Funny thing is, I never needed the most expensive chocolate either.  My favourite chocolate is actually one of the cheapest coming from one of the cheapest grocery stores, Lidl.   

Before I moved here I sent my new Dutch family some cheap chocolate from Canada, at the time I thought it was pretty good stuff..... man my tongue did not know chocolate back then.  I think my Dutch family ended up throwing out the cheap Canadian chocolate and I don't blame them one bit.

I most recently found Milka Mousse chocolates and O.M.G. I think I went to heaven!!! Who needs men when you have chocolate!!!  (Sorry hun you might be on your own tonight).  A few months ago I tried the caramel one and YUM like serious YUM. Today I tried the chocolate Mousse it was also extremely good, not quite as good as the caramel I have to admit but I am not giving it up for ... um men :-)
here's a little eye candy.... litterally..

Lunchbox lunches

My public school never had a cafeteria although I have heard that many do in North America.  My childrens school also do not have a cafeteria and as far as I know, not many public school's (basis school) in the Netherlands do.  This results in sending the kids to school with a lunch box.  Actually, I only send the youngest to school with a lunch box and the oldest comes home for lunch and makes her own lunch while I work.
I found all the lunch boxes here very small.  I felt like I was jamming everything in there and not able to fit drinks into the box and often not being able to fit the fruit in.  So I started my search for a durable large lunch box that preferably had separate small containers fitting in one big container. After much searching I found it... The Bento Lap top lunchbox .  Finally I can feed my child more assortment than the usual sandwich and cookie. My husband was so impressed with this lunchbox that he had me order two... one for our youngest daughter and one for him.
My youngest daughter is so happy with her new lunch box that it has turned into her new "toy".  She has been lugging it around everywhere - opening and closing it constantly.
She helped me make Fridays lunch. Everything was her idea (except for the heart shape sandwich).

Monday, January 11, 2010

Typical Dutch Winter Dish

It only took me 9 years to even attempt to not only try this dish but be willing to make it before I even know if I would like it or not.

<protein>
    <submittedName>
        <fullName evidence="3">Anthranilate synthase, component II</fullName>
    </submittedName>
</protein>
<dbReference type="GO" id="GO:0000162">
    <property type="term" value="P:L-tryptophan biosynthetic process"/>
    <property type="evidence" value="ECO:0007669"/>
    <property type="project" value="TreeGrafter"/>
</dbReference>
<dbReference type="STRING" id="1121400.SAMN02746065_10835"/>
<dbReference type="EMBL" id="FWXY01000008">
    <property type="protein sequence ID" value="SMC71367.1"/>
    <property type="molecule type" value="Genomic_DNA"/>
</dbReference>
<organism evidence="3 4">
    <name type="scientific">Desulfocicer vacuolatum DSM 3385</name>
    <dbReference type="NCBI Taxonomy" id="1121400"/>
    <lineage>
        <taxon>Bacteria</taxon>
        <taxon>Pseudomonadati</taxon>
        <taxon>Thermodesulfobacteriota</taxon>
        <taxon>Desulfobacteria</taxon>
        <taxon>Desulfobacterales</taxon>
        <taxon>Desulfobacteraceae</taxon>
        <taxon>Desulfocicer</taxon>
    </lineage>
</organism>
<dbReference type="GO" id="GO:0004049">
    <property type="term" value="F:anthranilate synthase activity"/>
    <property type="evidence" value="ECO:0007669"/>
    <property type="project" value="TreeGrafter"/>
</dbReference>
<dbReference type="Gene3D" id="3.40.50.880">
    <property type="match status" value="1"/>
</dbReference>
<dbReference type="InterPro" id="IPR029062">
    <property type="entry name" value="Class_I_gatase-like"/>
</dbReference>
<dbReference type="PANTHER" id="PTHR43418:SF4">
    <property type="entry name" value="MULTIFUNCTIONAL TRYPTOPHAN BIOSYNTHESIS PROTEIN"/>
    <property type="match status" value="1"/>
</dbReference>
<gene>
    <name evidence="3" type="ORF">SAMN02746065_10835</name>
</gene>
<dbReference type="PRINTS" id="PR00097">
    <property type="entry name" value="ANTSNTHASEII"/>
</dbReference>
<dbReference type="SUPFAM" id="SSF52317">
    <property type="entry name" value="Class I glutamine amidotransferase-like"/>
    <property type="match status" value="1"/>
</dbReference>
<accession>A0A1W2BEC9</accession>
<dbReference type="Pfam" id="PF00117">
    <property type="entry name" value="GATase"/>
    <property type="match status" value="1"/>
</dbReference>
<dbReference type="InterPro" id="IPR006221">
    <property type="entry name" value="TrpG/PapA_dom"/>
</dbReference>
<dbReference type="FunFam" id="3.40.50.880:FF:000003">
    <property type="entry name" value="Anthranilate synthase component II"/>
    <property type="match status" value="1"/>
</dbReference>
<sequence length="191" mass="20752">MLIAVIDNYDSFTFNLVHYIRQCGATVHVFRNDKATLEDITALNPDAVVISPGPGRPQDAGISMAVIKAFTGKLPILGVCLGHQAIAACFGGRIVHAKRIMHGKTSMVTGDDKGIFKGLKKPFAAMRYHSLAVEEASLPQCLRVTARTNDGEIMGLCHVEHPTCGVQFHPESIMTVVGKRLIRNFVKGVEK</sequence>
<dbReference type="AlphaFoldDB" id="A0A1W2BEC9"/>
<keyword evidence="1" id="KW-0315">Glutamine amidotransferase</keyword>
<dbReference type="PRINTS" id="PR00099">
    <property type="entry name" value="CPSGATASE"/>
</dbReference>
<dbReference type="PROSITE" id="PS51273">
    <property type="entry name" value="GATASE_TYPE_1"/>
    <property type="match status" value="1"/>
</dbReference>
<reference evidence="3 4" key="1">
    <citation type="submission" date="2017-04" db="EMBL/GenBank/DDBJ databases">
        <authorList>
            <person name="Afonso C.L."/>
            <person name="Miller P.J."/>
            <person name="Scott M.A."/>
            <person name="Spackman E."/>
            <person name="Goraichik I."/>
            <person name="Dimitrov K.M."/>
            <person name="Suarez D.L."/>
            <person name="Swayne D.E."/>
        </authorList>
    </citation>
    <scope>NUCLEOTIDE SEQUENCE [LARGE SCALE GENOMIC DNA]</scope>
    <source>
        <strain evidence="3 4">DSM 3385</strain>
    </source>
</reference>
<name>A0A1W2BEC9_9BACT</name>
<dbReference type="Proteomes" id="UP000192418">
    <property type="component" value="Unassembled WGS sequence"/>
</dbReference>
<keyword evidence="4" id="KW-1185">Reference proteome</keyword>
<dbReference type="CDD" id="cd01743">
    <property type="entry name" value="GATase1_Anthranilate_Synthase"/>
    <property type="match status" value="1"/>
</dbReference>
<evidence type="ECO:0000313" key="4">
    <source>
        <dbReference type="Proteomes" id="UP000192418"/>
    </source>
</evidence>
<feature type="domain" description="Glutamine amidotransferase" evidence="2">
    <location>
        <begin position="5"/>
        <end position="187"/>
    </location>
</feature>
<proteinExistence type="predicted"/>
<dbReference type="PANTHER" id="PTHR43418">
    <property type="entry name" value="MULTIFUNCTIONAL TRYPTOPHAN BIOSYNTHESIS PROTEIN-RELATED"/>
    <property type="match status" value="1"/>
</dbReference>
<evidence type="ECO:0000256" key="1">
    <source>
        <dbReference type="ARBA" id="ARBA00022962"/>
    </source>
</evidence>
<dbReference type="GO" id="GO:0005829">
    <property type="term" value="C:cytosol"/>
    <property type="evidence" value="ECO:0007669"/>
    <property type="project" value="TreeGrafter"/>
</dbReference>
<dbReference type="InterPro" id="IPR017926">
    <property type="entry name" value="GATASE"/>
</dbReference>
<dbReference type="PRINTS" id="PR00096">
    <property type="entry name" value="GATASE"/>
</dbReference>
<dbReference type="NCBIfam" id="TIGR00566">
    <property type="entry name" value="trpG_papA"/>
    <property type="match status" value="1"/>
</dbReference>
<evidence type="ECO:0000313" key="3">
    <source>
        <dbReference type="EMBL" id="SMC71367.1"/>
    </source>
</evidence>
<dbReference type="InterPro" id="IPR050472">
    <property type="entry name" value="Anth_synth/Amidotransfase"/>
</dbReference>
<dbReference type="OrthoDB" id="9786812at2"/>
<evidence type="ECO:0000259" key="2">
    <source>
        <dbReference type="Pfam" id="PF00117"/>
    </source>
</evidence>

The only reason I attempted it, is because our local grocery store was giving the vegetable mix away for free and we already had the spice mix in our cupboards (also a freebie).  
To make hutspot you basically boil carrots, onions and potatoes together for about 20 minutes then mash them all together - add some milk and the spices.  You really do need the spices or at least pepper and salt other wise it is VERY bland! Traditionally this is served with a sausage or some beef.  We went untraditional and had some chicken schnitzel.
It was better tasting than I expected but like I said, it really needs the spices or it is very bland!  I can see my self making this winterkost (winter dish)  more often.

Edited to add the seasoning:
Luckily I still have the package.  I only used half of the recommended spices since I used about half the recommended amount of potatoes and such (we are a small family and I hate left overs).
So on this package (brand name is Silvo for any  Dutch inquiring minds):
nutmeg, parsley, red paprika powder, mace, lovage, coriander, turmeric, white pepper, cumin seed, dill and salt.

Sunday, January 10, 2010

Dust your Skates off

The ponds have frozen over and Holland is practising for the elfstedentocht (the worlds longest speed skating competition on our Friesland canals).  The Dutch are super excited about this race.  The last time the whole 200 km's of canal froze over and was in good enough condition for an elfstedentocht was in 1997 and before that was 1980.  The temperatures have been well under the freezing point at nights and just under or around freezing during the day making the thoughts of an elfstedentocht promising. If it stays like this with little snow then we may have one in another week or so - I will post if we do have one. If this does happen, you can be sure that stores will close their doors and children may even be sent home from school just to watch the race on television. 

Kids and families will usually find anywhere they can skate in the winter, from safely frozen over canals and ponds to flooded over frozen farm fields.  Children will be put on the ice as soon as they can walk but for me that is no different from growing up in Canada.  I believe I was about 3 years old when I started ice skating lessons. 

My youngest daughter at just 3 years old getting her first lesson at skating with papa. 

Friday, January 1, 2010

Happy New Year

A new year in Holland can not be celebrated with out sounding like a war zone from the fireworks and a lot of oliebollen.  In this country of 16 million the Dutch spent about 65 million euros ($98 million Canadian or $93 million US) on fire works alone!!!!  That is a lot of money that got blown up over night!!! 
No, as a family, we do not buy any!  When I brought my 3 year old daughter to the Netherlands with me, she was so terrified of the fireworks that my husband nor I could even step out side to wish our neighbours a Happy New Year.  9 years later, I still doubt she would hold a star sparkler in her hand.

Here are some very unprofessional video pictures taken with our pocket camera of the war zone fireworks.

Now back to the infamous oliebollen that can not be resisted.... that is if you have a thick lining to your stomach that can handle pure lard.  These raisin dough balls are soaked fried in fat and then served with a thick "sprinkle" of powder sugar. Perhaps this was the origin of the "Dutchy Doughnut"?

Also popular and a bit easier on the tummy is applebeignet's - a slice of apple covered in batter and deep fried then topped off with powder sugar.